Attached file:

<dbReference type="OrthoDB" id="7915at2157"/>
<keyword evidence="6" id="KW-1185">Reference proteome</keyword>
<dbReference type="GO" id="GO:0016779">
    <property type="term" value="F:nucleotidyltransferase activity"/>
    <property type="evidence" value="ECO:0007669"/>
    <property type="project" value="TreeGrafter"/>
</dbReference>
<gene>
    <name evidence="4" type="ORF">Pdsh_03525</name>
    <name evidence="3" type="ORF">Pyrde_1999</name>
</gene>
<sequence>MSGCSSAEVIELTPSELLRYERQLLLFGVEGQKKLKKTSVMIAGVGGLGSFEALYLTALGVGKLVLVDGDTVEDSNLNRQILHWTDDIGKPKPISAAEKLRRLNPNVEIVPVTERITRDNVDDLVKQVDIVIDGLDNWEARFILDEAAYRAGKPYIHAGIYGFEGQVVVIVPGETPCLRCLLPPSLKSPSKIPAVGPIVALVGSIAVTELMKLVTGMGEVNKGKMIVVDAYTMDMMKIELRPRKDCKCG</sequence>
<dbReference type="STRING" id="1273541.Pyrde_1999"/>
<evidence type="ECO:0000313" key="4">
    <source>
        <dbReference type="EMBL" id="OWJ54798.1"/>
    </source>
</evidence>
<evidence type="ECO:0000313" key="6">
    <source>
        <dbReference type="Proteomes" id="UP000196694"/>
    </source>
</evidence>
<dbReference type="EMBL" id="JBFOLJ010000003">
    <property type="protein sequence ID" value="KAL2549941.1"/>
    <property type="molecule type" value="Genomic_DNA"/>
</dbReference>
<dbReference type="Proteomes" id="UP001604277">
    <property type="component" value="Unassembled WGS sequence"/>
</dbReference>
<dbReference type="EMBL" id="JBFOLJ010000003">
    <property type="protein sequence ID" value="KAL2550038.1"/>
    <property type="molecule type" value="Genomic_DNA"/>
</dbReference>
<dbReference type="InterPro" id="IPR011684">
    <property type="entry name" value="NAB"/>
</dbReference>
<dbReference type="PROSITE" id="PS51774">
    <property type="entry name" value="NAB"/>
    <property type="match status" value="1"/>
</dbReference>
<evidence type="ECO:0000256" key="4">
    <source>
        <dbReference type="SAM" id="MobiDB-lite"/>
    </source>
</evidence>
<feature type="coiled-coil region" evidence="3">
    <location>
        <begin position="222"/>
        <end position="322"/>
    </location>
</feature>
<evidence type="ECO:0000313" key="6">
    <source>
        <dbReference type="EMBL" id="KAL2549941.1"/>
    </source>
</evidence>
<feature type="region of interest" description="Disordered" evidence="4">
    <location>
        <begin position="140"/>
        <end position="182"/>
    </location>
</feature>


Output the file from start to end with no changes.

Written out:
<dbReference type="OrthoDB" id="7915at2157"/>
<keyword evidence="6" id="KW-1185">Reference proteome</keyword>
<dbReference type="GO" id="GO:0016779">
    <property type="term" value="F:nucleotidyltransferase activity"/>
    <property type="evidence" value="ECO:0007669"/>
    <property type="project" value="TreeGrafter"/>
</dbReference>
<gene>
    <name evidence="4" type="ORF">Pdsh_03525</name>
    <name evidence="3" type="ORF">Pyrde_1999</name>
</gene>
<sequence>MSGCSSAEVIELTPSELLRYERQLLLFGVEGQKKLKKTSVMIAGVGGLGSFEALYLTALGVGKLVLVDGDTVEDSNLNRQILHWTDDIGKPKPISAAEKLRRLNPNVEIVPVTERITRDNVDDLVKQVDIVIDGLDNWEARFILDEAAYRAGKPYIHAGIYGFEGQVVVIVPGETPCLRCLLPPSLKSPSKIPAVGPIVALVGSIAVTELMKLVTGMGEVNKGKMIVVDAYTMDMMKIELRPRKDCKCG</sequence>
<dbReference type="STRING" id="1273541.Pyrde_1999"/>
<evidence type="ECO:0000313" key="4">
    <source>
        <dbReference type="EMBL" id="OWJ54798.1"/>
    </source>
</evidence>
<evidence type="ECO:0000313" key="6">
    <source>
        <dbReference type="Proteomes" id="UP000196694"/>
    </source>
</evidence>
<dbReference type="EMBL" id="JBFOLJ010000003">
    <property type="protein sequence ID" value="KAL2549941.1"/>
    <property type="molecule type" value="Genomic_DNA"/>
</dbReference>
<dbReference type="Proteomes" id="UP001604277">
    <property type="component" value="Unassembled WGS sequence"/>
</dbReference>
<dbReference type="EMBL" id="JBFOLJ010000003">
    <property type="protein sequence ID" value="KAL2550038.1"/>
    <property type="molecule type" value="Genomic_DNA"/>
</dbReference>
<dbReference type="InterPro" id="IPR011684">
    <property type="entry name" value="NAB"/>
</dbReference>
<dbReference type="PROSITE" id="PS51774">
    <property type="entry name" value="NAB"/>
    <property type="match status" value="1"/>
</dbReference>
<evidence type="ECO:0000256" key="4">
    <source>
        <dbReference type="SAM" id="MobiDB-lite"/>
    </source>
</evidence>
<feature type="coiled-coil region" evidence="3">
    <location>
        <begin position="222"/>
        <end position="322"/>
    </location>
</feature>
<evidence type="ECO:0000313" key="6">
    <source>
        <dbReference type="EMBL" id="KAL2549941.1"/>
    </source>
</evidence>
<feature type="region of interest" description="Disordered" evidence="4">
    <location>
        <begin position="140"/>
        <end position="182"/>
    </location>
</feature>